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Toronto Raptors

If Kawhi Leonard misses the game-winner against the Philadelphia 76ers, do the Toronto Raptors still win the series?

It's been one year since Kawhi Leonard's four-bounce shot fell through the hoop and propelled the Raptors to a historic championship run.

We know what the result of the game was after Leonard came up clutch, but what if he had missed? Would the Raptors have still won the game and moved on? Or would the 76ers got the win on the road in overtime?

MORE: Was this the greatest shot in NBA history?

We asked our NBA.com staff to tell the truth about what they think might have happened if Kawhi had missed.

Carlan Gay (@TheCarlanGay): It's hard to say what would've happened had Kawhi missed the four-bouncer, but I do know one thing - we would've been in store for an epic one-on-one showdown in overtime.

We know the game Kawhi had with 41 points and the game-winner, but 15 of those points came in the fourth period. He stepped up when the Raptors needed him most. On the other side, Jimmy Butler became a prime time player for his squad. Butler had six points to his name going into the fourth with his 76ers down three. He then poured in 10 points to not only get them back into the game but have them in a position to force an extra period.

Butler also came up with the biggest bucket of the 76ers season, which felt like it sucked the gravity out of Scotiabank Arena.

All that being said, I still think the Raptors would've prevailed. They had had their backs against the wall a couple of times in those playoffs and then again after the shot and found a way to power through. Kawhi was already working on a 40 burger and Serge Ibaka had it going.

I also think that in a close game it would come down to free throws and execution, two things the 76ers weren't great at a year ago. The 76ers were 25th in the league in turnovers per game (14.9) and were dead last in the playoffs (16.9). Philly shot 79% in the playoffs from the line. Alternatively, the Raptors led the playoffs in free throw percentage and cut down on their turnovers in the playoffs (12.1) from their regular-season number (14.0) to finish in the top five.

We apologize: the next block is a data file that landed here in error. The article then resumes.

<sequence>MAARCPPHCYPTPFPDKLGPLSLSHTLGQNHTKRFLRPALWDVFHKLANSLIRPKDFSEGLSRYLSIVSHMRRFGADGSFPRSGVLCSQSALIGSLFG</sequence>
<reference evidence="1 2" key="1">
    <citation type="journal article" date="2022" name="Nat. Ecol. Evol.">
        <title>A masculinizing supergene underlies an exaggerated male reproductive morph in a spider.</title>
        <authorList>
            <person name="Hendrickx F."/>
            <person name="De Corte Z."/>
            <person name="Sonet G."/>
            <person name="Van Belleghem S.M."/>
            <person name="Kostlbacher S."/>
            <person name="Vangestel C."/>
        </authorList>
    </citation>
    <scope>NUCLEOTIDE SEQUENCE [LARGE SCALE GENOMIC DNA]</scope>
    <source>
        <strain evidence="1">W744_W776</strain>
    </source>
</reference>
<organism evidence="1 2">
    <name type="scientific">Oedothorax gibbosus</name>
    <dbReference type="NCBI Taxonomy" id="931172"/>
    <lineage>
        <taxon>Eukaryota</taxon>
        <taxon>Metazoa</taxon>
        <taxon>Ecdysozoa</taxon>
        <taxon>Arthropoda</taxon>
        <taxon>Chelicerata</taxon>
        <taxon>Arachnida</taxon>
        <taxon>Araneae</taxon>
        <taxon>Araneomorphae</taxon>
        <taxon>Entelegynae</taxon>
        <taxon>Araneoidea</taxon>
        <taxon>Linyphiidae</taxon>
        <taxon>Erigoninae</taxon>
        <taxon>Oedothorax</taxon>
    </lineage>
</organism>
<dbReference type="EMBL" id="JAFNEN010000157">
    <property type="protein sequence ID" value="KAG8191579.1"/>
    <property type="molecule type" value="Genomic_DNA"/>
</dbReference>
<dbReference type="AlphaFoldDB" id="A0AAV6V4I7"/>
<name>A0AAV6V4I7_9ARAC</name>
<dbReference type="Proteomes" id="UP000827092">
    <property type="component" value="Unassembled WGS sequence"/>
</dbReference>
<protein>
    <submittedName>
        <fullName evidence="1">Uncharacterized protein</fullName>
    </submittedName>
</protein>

I'll take those two stats, the home-court advantage, the better coach and the best player in the series in overtime.

Scott Rafferty (@crabdribbles): I think the 76ers would've won had Leonard's shot not dropped.

I thought the Raptors were the better team at the time, but momentum was in Philadelphia's favour and the Raptors weren't getting much outside of Leonard and Ibaka. And considering Leonard was "tired" by that point of the game - Ibaka's words, not mine - I'm not sure he had enough in the tank to carry the Raptors in overtime.

Remember, Leonard attempted 39 field goals in that game, which was the most by a player in a Game 7 since Elgin Baylor back in 1962. Kyle Lowry had taken the second-most shots on the team, but he had only 10 points on 4-for-13 shooting from the field. Neither Pascal Siakam (11 points on 4-for-11 shooting) nor Marc Gasol (seven points on 3-for-8 shooting) were much better, and Danny Green (two points) and Fred VanVleet (four points) were basically non-factors on offence.

It's possible one of them would've heated up or that Ibaka would have given the Raptors the scoring punch outside of Leonard for them to pull through. The 76ers just seemed to be in better shape than the Raptors to me nearing the end of regulation. And for that reason, I think they would've come up with the victory.

Micah Adams (@MicahAdams13): I'll play the role of tiebreaker and I'll give the benefit of the doubt to the Toronto Raptors.

On the surface, yes... the Raptors looked tired. And yes, the 76ers had momentum.

But it comes down to simply trusting Kawhi Leonard more than Jimmy Butler.

MORE: Reliving Kawhi's best moments with the Raptors

According to NBA.com's player tracking, Embiid was the slowest moving player on the court in that game and had played all but 67 seconds in the second half. He's not exactly the poster child for endurance so it's fair to question how much of an impact he would have had in overtime in a game in which he was already just 6-18 from the floor. Ben Simmons has yet to prove he's able to step up in big moments so its more likely he's once again resigned to dunker spot duties offensively, leaving Butler to go at it with Leonard.

The 76ers had more weapons, but couldn't solve Toronto's D. Over the final five minutes, the 76ers made just one shot in the half court - a ridiculous off-balance JJ Redick jumper with two defenders on him coming off a screen. That's it. Contrast that with Leonard throwing on the cape and getting to his spots, I tend to side with the notion that Leonard would have still found a way to cross the finish line and finish the job.

Leonard's shot is an all-timer, one of those moments that will live on forever.

But did it actually change much in the grand scheme of things?

I say no.

They still would have won in overtime. They still would have taken out the Bucks. And they still would have been crowned NBA champions.

The views expressed here do not represent those of the NBA or its clubs.

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